Now that they've got my attention, it's time to put on my engineer's (skeptic's) hat.  First off: it's new.  Never believe initial claims.  "In God we trust, everyone else bring data and keep your hands where I can see 'em".  Second: let's say it really is all they say.  Are all the other makers going to pay them patent license fees to use their process?  Or are we looking at another SawStop, suing the sh*t out of competitors to keep similar products off the market.  (As an aside, my 35 year old table saw has some issues, and if I replace it, I'd consider one with the finger saver technology, but SawStop has alienated me with their behavior and my inclination is to avoid them, even if I have to buy a "finger eater" design). 

Like I say: I need to keep an eye on this.  This could be a really major development.  If you've got a time machine handy, why don't you pop ahead five or ten years and see if everyone's using them, would you?
Photo credit:  Darren Parker at America's First Freedom 


  1. I feel the same way about Saw Stop- great idea, great product, but trying to ram it down everyones throat by regulation and litigation really turns me off. I would have bought one by now except for that behavior.

  2. Appears to have possibilities.
    Picking up spent cartridges with a nail sweep would be great,no hot brass would be great too.
    I've been using table saws,miter saws,and an old radial arm saw for years,never cut any fingers,let alone cut any off.
    Sure,the sawstop would be great for inexperienced users,or overconfident people who get careless-but trying to force people-and .gov funded schools-(our local "career center" has sawstop table saws)- to buy it makes me sure I'll never own a saw with sawstop technology-the table saws and miter saws I have now will last the rest of my life,and probably my kid's live if they take are of them.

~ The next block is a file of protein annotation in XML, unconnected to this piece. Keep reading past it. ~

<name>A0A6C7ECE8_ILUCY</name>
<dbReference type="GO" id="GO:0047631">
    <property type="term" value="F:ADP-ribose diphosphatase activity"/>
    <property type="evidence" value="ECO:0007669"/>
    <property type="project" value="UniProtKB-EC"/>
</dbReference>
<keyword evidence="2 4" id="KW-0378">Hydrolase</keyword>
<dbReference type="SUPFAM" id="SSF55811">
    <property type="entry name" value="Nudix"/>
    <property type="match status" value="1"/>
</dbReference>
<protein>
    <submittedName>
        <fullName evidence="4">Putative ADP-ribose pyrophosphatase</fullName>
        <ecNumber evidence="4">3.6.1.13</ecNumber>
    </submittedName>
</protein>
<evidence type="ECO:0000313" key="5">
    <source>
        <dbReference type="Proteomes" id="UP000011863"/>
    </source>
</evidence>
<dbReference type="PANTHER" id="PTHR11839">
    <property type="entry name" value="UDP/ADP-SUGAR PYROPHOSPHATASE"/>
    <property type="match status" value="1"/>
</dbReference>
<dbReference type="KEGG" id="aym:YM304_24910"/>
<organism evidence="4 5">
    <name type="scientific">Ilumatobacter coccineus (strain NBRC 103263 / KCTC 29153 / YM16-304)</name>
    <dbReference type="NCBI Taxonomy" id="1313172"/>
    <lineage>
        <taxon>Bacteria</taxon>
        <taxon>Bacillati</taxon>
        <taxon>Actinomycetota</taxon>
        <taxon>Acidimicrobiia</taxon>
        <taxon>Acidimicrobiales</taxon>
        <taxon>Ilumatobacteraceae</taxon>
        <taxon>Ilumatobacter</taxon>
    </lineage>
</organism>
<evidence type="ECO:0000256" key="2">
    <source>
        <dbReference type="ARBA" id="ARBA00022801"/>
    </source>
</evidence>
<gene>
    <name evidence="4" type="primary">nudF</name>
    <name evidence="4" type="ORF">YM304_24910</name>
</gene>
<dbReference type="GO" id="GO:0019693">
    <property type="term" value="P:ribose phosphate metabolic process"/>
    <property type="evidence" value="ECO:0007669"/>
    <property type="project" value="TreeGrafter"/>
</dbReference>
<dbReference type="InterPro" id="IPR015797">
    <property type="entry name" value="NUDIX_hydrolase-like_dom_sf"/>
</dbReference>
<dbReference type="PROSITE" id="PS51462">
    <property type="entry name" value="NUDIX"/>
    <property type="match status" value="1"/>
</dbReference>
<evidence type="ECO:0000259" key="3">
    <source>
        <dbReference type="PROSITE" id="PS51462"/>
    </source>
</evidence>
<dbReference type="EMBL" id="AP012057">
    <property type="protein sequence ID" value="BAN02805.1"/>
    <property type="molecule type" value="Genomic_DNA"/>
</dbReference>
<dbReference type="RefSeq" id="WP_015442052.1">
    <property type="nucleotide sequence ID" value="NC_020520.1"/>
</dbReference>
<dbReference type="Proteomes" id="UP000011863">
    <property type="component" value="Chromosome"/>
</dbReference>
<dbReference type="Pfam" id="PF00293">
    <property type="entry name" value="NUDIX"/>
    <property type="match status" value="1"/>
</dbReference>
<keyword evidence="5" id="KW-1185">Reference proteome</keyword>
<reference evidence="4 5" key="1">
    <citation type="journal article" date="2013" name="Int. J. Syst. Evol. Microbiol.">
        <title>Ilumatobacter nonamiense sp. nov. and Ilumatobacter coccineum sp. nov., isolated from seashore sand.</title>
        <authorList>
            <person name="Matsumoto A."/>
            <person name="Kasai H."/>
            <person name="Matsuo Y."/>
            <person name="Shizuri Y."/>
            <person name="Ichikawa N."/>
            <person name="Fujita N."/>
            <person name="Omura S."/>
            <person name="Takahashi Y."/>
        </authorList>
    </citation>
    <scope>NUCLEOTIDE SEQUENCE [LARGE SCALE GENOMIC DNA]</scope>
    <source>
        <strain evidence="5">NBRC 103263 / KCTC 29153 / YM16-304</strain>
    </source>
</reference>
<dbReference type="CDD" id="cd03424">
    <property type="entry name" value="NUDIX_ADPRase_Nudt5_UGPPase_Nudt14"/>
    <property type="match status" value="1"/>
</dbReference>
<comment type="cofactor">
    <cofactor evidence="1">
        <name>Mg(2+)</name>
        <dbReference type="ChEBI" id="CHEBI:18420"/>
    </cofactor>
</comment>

3. Any time I see "new technology" in the gun world these days I try to look at the angles that might be used by our gun hating federal government. I'm not saying that I see such an application in this in particular... but I am saying to look very closely for something they could use against us. Remember that they have commented that, if you can't control the guns... control the ammo. We have to ask ourselves how a shift from brass cases to these might be used by them. I hate to always be a conspiracy theorist... I hate it even worse that the theories are so often true.

    1. That's a good attitude, but I don't see anything particular about this technology. If they mandate it for environmental reasons, or something else they pull out of their "nether regions", they could overwhelm SST's ability to produce it and cause another ammo shortage.

      The article said it was "the perfect platform to support lead free and frangible projectiles. Lighter bullets demand +P and +P+ loads", so maybe it could be a way to force lead bans and impact bullet casting. That's all I can see.

  4. I remember someone experimenting with two-piece cases back in the 80's. I believe it was the Germans with brass or steel heads and plastic cases. I picked up a few at a range as a curiosity. Too bad I don't know what happened to them.

    I don't think it was a very successful experiment - heat being the major factor.

    1. I figured it was a safe bet that people have tried this, just because firearms are so mature as technology. Still, they've got to know the hardest problems they're facing are heat and pressure.